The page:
India’s Citizenship Amendment Act Shows Two-Nation Theory Is Alive And Well
The Citizenship Amendment Act, in tandem with the National Registration Act, is about to wreak havoc on India’s ideals of secularism. NRA is meant to rid India of what Amit Shah calls termites – in diplomatic parlance, of all illegal aliens, argues Shajeel Zaidi.
India’s Citizenship Amendment Bill gives credence to the two-nation theory much like Nehru and Patel’s actions in the run-up to the partition gave legitimacy to the demand for Pakistan. It is not a demonic law per se; we have a multitude of such laws which discriminate on the basis of religion, but it is very portent in lifting the veil off of India’s secularism: that under the guise of openness there is malevolence, that under the watchful eye of the state Muslims are brutalized.
The Citizenship Amendment Act by itself is very innocuous because it does not target the Muslims directly. However, in tandem with the National Registration Act, it is about to wreak havoc on India’s ideals of secularism. NRA is meant to rid India of what Amit Shah calls termites – in diplomatic parlance, of all illegal aliens.
Amongst those, there will be both Muslims and Hindus just like out of the 2 million unregistered people in Assam, half are Muslim while half are Hindu. Now here is where it gets interesting. After the illegal aliens are identified, those who are Hindu or Sikh or Jain or Parsi or Christian would be automatically granted relief under CAA because the Act would apply to all Hindu, Sikh, Parsi, Jain and Christian people who have migrated to India from either Afghanistan, Pakistan or Bangladesh under duress; on the other hand, all the Muslims who are illegal would either be forcibly interned or deported.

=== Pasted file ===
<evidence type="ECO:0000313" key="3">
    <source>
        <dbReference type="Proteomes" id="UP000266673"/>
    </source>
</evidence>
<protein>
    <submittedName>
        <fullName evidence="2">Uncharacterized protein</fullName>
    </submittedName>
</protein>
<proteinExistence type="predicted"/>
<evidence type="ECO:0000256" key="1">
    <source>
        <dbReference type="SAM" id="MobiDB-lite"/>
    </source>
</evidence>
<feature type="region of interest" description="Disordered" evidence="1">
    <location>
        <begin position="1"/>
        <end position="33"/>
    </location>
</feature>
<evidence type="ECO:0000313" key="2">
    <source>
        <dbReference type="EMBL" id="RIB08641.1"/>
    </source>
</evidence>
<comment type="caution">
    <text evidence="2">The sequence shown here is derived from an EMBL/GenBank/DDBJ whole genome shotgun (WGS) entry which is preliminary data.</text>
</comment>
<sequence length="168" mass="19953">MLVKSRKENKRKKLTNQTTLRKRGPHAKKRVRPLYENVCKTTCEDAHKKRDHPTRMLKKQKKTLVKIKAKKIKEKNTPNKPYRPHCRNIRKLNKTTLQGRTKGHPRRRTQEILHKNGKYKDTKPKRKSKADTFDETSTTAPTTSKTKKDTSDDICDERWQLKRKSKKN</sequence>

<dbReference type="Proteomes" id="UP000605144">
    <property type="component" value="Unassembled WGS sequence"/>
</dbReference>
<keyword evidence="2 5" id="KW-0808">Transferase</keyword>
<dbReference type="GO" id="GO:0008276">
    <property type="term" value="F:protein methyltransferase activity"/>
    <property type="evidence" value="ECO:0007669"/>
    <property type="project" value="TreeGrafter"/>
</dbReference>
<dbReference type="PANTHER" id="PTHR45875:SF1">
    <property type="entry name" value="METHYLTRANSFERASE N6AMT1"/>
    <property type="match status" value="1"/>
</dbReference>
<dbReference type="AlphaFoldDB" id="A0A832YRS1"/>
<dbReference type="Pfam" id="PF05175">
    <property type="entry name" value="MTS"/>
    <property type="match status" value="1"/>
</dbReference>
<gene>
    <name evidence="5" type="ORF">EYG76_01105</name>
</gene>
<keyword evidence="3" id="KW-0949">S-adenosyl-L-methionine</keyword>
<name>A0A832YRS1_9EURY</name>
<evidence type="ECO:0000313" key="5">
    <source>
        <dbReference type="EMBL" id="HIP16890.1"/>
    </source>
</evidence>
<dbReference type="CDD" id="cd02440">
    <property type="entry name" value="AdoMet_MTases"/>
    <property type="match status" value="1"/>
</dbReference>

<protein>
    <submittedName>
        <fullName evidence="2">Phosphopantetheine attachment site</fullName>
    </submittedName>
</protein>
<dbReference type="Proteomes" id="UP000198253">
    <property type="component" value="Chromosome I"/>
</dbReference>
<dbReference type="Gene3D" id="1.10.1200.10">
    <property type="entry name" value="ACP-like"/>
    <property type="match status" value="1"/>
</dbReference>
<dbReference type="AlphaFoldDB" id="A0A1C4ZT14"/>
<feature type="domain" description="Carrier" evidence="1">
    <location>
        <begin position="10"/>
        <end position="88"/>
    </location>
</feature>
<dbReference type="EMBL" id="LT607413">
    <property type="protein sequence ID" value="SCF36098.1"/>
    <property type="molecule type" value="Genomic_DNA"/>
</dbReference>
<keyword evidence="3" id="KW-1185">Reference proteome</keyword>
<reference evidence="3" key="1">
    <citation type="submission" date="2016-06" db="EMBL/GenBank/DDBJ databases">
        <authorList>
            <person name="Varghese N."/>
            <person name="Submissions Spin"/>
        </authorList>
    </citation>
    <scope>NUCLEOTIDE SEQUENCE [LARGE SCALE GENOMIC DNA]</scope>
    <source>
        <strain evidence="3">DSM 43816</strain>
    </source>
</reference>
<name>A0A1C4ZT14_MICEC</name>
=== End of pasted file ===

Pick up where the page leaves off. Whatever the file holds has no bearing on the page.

This is not much different from the Jewish pogrom carried under the Nazi regime or the systematic oppression of Muslims currently underway in China. If BJP denies this, then it should also clarify why only Muslims are excluded from the CAA. If indeed the BJP is doing this on humanitarian grounds and is concerned about the plight of persecuted minorities in its neighbouring countries, why doesn’t it extend this same benevolence to Tamils in Sri Lanka, to Rohyngias in Myanmar, to Ahmedis in Pakistan, to Uighurs in China. The only reason critics have casted aspersions on the intentions behind CAA and NRP is that people of only one religion have been singled out. It is as if the BJP in tandem with the RSS wants to fulfill its manifesto of India as a homeland for only Hindus.
While religious strife between Hindus and Muslims has always been a hallmark of India, Modi’s government has been particularly ghastly towards the almost 200 million minority in India. The revoking of Article 370 in Kashmir is a case in point. For five months now, almost 900,000 residents are living under a curfew. If such a situation was to exist in a monarchy like Saudi Arabia or dictatorship like North Korea, it would be understandable. India’s negation of all basic norms of decency, respect for its citizenry have eroded its claim to be the World’s largest democracy, for mere elections don’t make a democracy: it is access to a set of certain inviolable rights and freedom of speech that allow a country to call itself a democracy.
BJP and the RSS hearken for an “Akhand Bharat”. Akhand Bharat would have been a reality had the Cabinet Mission Plan of 1946 been implemented. This would have left India united after the British left but would have broken it up into three groups which would roughly have been the Muslim majority Pakistan, Bangladesh and Assam of today, and the Hindu bulk of India as it is. Congress, in its quest for absolute power, refused to accept this proposal and thus laid the foundations for the practical application of the two-nation theory.
Similarly, BJP in its quest for further electoral power wants to alter the demographics of India and in its zeal for Hindutva wants to subjugate hundreds of millions of Muslims, thereby signaling to the world that the two-nation theory is alive and well and the creation of Pakistan was necessary.
The author works in alternative financing on Wall Street, and has a fascination with modern history and politics.